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  14. I think we also might discount the "nanny West" factor. The last few generations have grown up in a nanny state. Everything is taken care of for them by their society, they live sheltered lives where everyone is protected from scams, "there out to be a law against that, laws that inform your every movement, big brother watching everything. Then they plan a trip to some exotic destination and just assume that it's the same wherever they go. They don't get that third world means something, that a weak state means something, etc. That the freedom of choice allowed by such a society is a double-edged sword with increased freedom of choice come increased risk and accountability.

    That said, there are also a lot of people who will never hold themselves accountable and can and will justify any foolishness. I went climbing with a guy who never clipped in. He thought it made him look cool I guess and he always had a reason for not doing it. I don't climb with him anymore because he isn't here to climb with. Then look at No-Yes and Bwian. I really do think they think they are good guys and can't see what all the fuss is about.

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    1. Il bet the hundreds of people robbed, intimadated, falsely arrested and even killed would not agree they are good guys.
      The pensioner lady fleeced of her life savings while hed son was set up on Bwians sex charges. F@@@ing waken up

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    2. Andrea, I said Bwian was delusional not that he was a good guy. People like Bwian twist things around until they believe their own bullshit. To a lesser extent, these people who come to Thailand and don't adjust to their environment are delusional as well. They buy the "land of smiles" and think they are invincible. I am pretty sure though that a few years of dictatorship, random arrests and killings is going to kill the Thai buzz once and for all so the point is moot. Although I can't believe the lack of outcry over the "re-education" acidental deaths. I guess people didn't get Pol Pot for a long time either.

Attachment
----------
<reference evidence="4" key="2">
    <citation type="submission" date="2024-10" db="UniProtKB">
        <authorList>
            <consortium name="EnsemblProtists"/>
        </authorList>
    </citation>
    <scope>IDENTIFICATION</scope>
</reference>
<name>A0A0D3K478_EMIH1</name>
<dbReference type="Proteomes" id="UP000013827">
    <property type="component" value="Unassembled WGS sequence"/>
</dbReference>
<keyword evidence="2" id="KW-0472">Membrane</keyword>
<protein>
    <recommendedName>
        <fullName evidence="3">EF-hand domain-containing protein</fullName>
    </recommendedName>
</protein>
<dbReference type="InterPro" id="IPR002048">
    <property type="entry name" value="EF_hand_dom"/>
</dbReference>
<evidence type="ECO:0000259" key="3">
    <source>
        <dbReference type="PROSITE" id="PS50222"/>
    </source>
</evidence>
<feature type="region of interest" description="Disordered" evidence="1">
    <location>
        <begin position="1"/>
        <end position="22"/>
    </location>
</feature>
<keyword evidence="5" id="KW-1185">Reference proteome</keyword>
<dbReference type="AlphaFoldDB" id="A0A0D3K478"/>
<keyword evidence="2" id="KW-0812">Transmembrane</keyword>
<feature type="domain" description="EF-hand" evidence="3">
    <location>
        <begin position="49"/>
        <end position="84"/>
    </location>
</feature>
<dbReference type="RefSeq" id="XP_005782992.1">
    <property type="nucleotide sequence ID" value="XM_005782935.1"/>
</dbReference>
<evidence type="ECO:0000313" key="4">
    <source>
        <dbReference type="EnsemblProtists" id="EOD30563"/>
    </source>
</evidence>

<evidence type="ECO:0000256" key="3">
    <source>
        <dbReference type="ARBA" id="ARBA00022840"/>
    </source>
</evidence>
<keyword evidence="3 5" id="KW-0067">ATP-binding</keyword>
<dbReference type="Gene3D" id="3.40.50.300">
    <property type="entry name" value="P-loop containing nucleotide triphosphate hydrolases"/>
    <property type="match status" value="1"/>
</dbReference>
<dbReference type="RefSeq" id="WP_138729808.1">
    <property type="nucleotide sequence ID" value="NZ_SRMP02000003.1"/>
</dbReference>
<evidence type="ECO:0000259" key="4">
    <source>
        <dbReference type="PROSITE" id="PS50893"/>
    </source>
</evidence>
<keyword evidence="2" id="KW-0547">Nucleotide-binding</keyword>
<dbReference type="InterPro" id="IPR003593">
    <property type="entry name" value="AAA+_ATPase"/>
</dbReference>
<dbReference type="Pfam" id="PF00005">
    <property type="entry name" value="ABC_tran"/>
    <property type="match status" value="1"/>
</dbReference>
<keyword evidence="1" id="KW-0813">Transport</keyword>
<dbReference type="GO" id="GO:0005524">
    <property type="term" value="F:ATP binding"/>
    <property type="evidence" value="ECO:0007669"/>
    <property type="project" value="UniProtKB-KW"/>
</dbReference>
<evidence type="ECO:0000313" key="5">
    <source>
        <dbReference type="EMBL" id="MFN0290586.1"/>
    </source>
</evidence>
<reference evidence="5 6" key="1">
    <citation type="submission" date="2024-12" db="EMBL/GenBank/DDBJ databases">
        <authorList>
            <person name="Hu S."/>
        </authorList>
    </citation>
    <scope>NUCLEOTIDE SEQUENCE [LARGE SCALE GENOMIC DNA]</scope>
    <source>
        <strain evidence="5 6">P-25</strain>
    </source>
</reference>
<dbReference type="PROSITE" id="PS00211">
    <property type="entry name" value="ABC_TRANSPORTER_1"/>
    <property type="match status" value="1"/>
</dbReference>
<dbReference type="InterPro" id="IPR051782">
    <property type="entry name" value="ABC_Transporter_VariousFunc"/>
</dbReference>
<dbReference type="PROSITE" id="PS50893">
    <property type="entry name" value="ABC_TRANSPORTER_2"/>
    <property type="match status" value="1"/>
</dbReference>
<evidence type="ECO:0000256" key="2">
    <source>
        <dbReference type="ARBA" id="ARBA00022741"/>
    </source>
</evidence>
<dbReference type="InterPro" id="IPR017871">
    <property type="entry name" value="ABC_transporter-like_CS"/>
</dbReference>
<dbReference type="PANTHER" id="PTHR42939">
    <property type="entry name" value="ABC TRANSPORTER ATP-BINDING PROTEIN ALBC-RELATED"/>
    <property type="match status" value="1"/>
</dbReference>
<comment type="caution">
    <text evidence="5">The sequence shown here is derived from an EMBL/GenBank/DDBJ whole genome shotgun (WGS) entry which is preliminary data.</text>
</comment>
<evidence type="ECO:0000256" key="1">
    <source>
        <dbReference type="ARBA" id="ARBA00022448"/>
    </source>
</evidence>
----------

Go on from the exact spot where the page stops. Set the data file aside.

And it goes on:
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  15. You may well be correct with your assertion in your first para, Marlo. But whilst not suggesting that grown "children" need to be mollycoddled, perhaps there are good grounds for parents or others in authority to, at least, draw the attention of young people to the perils & pitfalls we have been discussing on this post?